“Now what is it we’re looking for again?” Hrago asked for what must have been the dozenth time that morning.
“I told you, we’ll know when we see it,” Kadav replied tetchily, wiping sweat from his brow.
“If you think there’s something out here in these woods that can help us fight the dragon, then how come you ain’t said what it is? Because if we don’t know what it is we’re a-looking for, how are we going to know when we found it?”
Kadav sighed wearily. In hindsight, bringing Hrago along may not have been the best idea. Not only had the cabbage farmer failed to provide any helpful suggestions but his incessant nattering was wearing on his nerves.
The task had seemed so simple when they set out from town that morning. Having come up with the perfect lure, all Kadav needed now was a place to set the ambush. The town was too exposed and vulnerable, as the incident with the poisoned cow had demonstrated only too well.
Surely, somewhere in these rugged, overgrown hills was the perfect trap just waiting to be laid: a steep embankment for rolling down boulders, a large cave with a bottleneck entrance that could be sealed off, or maybe a leaf-strewn clearing where a net could be concealed. His mind brimmed with ideas, but all they had found so far were a lot of itchy burrs, shin-bruising roots and heckling birds.
“So what is it we’re looking for again?” Hrago asked.
“How many times do I have to say it?” He rounded on his companion. “I’ll know it when we see it. Sometimes you just have to have a little faith.” He chuckled ironically. It struck him as something the priest might have said.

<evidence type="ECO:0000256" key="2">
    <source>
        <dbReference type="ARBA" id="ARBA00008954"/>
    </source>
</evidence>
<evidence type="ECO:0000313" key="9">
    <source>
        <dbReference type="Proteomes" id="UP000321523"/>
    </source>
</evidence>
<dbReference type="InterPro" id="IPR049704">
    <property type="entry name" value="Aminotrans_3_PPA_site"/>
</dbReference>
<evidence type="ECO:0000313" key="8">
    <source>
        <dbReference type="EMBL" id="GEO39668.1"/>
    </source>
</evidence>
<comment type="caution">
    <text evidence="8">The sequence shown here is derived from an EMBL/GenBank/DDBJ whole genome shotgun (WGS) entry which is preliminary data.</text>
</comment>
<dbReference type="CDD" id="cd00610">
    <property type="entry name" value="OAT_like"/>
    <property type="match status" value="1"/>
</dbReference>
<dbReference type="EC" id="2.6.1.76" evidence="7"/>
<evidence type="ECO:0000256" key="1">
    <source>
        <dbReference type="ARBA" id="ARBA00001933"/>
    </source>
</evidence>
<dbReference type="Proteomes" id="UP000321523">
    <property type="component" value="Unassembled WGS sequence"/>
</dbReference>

“Now it’s funny you should say that ’cause ever since the dragon come, I been doing me some thinking…” The steady drone of Hrago’s voice blended into the background noises of the forest. “What’ll become of the farm when I’m dead and gone? My dogs don’t heed no voice but mine, and if the dogs run off then the rabbits will come in and eat up them cabbages. But if I had me a son or three, I wouldn’t have to fret ’bout them sort of things. That led me to decide I need to get me an able and proper wife. Ain’t no sporting gal going to bring up a proper man-child and I ain’t got no time for the raising of runts myself. Only I ain’t never met a woman that suits me for living with though I reckon there’s got to be one out there somewheres, just like there’s got to be fish at the bottom of the lake even though you can’t see ’em for staring.